How NatGeo’s Traveler Photo Contest Proved that the Camera Doesn’t Matter

 

Diving with a humpback whale and her new born calf while they cruise around Roca Partida Island, in Revillagigedo, Mexico. This is an outstanding and unique place full of pelagic life so we need to accelerate the incorporation of this islands into UNESCO as a natural heritage site in order to increase the protection of the islands against the prevailing ilegal fishing corporations and big game fishing.

Whale Whisperers. © Anuar Patjane

When National Geographic announced the winners of its Traveler Photo Contest, all anyone could talk about was the first place image: a magnificent underwater image replete with whales, fish, divers and bursts of water. The divers, in various stages of descent, are minuscule compared to the enormous creatures. People often misuse the word “epic” to describe things that don’t nearly meet the requirements of that word, but in this case, I feel fully comfortable saying that it is an epic photograph. Perhaps one of the most remarkable things about it was that the photographer, Anuar Patjane, shot it with a point-and-shoot, the Sony RX100. Of course, it’s only a part of what makes the image, but it’s an aspect that says a great deal.

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Anuar Patjane Brilliantly Photographs Life Underwater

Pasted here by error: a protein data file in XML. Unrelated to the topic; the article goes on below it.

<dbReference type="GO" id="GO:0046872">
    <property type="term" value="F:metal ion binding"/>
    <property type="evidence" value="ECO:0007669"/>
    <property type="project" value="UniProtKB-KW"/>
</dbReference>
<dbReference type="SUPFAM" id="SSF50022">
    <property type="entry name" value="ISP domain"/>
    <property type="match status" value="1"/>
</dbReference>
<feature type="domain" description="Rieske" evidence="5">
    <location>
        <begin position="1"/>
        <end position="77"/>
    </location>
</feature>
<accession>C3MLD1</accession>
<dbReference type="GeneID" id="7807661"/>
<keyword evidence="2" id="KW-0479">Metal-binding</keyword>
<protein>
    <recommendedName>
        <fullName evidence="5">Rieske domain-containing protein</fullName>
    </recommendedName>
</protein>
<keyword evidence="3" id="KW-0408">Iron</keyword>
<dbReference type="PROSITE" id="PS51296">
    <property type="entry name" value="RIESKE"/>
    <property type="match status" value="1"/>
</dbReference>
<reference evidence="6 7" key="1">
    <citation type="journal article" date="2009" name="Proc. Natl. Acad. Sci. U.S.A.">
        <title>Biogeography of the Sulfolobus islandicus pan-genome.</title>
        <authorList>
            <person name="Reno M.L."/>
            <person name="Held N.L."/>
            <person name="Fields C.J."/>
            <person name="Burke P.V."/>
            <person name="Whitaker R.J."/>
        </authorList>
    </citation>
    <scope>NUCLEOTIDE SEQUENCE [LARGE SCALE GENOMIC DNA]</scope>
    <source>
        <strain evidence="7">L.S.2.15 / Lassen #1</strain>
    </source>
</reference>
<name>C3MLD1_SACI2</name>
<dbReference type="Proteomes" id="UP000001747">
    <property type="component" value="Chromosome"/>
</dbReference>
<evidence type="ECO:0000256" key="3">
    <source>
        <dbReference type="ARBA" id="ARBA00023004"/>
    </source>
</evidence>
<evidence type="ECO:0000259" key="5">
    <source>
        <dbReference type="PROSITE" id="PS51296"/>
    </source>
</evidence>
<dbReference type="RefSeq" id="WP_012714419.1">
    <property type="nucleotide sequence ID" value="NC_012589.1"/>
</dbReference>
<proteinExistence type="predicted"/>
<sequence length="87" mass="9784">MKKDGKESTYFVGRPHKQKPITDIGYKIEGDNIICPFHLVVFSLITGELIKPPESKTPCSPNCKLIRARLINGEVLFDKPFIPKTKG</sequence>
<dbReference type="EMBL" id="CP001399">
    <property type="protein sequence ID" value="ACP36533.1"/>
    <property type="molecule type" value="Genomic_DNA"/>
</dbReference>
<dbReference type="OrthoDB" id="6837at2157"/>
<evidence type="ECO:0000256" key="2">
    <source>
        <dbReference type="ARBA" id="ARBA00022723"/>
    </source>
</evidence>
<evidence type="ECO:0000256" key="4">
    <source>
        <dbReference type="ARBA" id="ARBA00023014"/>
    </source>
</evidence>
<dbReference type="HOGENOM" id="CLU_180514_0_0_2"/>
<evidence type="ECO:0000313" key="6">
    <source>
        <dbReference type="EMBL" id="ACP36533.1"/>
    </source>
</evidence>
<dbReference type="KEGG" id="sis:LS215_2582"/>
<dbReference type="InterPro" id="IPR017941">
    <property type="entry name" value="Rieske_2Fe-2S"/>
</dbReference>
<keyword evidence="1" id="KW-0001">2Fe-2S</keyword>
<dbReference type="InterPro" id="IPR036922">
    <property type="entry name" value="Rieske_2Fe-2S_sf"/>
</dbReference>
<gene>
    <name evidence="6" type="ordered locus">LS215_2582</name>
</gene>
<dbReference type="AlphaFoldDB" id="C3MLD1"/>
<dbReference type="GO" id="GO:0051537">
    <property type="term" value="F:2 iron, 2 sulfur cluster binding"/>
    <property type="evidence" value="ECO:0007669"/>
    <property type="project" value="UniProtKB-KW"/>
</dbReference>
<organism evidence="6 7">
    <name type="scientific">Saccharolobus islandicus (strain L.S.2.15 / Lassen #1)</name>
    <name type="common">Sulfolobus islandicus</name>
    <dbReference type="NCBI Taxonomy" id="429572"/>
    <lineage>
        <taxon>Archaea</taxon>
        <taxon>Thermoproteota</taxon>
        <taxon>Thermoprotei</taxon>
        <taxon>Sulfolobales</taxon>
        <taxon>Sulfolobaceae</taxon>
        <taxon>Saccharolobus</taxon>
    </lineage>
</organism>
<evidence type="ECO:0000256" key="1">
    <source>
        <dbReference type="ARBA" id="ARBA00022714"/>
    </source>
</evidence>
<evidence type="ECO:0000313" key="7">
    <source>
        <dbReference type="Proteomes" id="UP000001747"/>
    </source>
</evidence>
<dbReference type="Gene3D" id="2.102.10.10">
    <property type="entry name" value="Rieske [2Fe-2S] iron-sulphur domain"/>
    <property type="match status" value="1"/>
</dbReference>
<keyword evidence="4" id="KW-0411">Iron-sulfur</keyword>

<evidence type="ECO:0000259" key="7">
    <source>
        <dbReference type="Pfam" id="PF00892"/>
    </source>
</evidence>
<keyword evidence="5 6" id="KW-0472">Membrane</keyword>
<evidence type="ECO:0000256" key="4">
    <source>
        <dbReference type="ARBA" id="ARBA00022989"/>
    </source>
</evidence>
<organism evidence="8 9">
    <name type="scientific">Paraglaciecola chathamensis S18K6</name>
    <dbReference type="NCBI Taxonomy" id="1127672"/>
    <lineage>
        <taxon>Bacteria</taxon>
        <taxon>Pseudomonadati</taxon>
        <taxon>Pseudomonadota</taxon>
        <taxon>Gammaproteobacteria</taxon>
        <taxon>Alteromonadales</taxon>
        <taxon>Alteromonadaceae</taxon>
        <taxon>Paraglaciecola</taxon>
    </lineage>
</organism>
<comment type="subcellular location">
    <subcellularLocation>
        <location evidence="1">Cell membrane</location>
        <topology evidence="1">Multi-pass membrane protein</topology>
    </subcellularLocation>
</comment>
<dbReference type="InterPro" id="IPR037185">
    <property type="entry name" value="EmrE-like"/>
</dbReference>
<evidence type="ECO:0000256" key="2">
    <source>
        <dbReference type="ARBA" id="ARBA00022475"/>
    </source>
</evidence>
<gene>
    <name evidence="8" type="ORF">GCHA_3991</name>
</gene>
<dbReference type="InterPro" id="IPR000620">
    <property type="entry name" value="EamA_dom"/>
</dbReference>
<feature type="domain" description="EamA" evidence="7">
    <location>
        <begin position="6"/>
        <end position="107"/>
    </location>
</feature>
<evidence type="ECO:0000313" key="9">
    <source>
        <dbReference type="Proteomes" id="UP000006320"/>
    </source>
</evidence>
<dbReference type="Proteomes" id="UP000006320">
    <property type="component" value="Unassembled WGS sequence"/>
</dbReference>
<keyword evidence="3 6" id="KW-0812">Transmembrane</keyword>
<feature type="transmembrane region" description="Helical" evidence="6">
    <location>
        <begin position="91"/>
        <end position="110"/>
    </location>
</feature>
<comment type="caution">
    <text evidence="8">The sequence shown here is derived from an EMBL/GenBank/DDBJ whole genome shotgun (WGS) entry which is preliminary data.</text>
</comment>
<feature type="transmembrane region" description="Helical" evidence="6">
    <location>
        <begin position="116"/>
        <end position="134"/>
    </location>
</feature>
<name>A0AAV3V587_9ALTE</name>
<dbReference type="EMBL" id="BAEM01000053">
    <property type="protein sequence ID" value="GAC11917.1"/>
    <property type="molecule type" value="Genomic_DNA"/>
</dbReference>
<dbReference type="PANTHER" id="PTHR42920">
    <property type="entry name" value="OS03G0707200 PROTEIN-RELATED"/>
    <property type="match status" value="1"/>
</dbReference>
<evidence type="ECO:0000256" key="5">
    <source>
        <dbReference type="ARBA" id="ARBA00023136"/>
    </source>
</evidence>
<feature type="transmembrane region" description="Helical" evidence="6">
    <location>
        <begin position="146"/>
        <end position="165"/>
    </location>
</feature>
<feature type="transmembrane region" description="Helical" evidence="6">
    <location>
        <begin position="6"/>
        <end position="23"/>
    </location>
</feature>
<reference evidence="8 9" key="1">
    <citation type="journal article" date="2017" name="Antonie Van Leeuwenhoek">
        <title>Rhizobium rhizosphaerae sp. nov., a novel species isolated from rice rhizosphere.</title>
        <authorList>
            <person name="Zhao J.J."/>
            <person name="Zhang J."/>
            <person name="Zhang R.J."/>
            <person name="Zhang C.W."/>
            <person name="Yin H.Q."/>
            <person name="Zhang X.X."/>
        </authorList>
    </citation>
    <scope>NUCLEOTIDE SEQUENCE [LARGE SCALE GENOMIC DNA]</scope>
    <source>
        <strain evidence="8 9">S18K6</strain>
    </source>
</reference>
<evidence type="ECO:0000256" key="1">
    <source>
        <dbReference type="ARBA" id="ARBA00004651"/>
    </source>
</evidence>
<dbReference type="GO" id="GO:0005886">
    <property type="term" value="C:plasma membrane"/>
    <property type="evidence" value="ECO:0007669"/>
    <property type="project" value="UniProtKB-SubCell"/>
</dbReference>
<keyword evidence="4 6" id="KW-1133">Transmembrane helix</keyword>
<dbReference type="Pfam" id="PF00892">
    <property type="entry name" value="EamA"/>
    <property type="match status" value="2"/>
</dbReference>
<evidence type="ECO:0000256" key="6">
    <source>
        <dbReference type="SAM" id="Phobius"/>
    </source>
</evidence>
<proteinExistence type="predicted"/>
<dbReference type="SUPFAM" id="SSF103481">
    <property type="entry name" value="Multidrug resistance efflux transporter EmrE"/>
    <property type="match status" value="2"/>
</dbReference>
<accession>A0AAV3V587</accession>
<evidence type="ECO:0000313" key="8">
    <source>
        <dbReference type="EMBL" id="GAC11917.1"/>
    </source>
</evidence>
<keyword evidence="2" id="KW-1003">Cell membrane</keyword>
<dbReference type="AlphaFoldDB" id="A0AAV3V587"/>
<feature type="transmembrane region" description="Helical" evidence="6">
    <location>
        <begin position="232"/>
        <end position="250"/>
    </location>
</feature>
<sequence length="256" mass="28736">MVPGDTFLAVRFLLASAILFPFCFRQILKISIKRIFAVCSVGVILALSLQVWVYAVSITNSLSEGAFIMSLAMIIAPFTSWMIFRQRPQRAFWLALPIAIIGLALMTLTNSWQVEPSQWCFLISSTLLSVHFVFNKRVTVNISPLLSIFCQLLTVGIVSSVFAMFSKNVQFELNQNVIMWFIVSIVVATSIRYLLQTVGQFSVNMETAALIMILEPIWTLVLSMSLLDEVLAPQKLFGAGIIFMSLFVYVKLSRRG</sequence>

Diving with a humpback whale and her new born calf while they cruise around Roca Partida Island, in Revillagigedo, Mexico. This is an outstanding and unique place full of pelagic life so we need to accelerate the incorporation of this islands into UNESCO as a natural heritage site in order to increase the protection of the islands against the prevailing ilegal fishing corporations and big game fishing.

Whale Whisperers.

All photographs are copyrighted and used with permission by Anuar Patjane.

It is underwater where Anuar Patjane made an image that turned heads. A mother humpback and whale and her newborn calf swam towards some divers in the Pacific Ocean near Mexico, and Patjane pressed the shutter. The image shown above went on to win National Geographic’s Traveler Photo Contest recently, and we couldn’t help but reach out to find out more about Patjane’s work underwater.

For more of his work, check out his website and follow him on Instagram.

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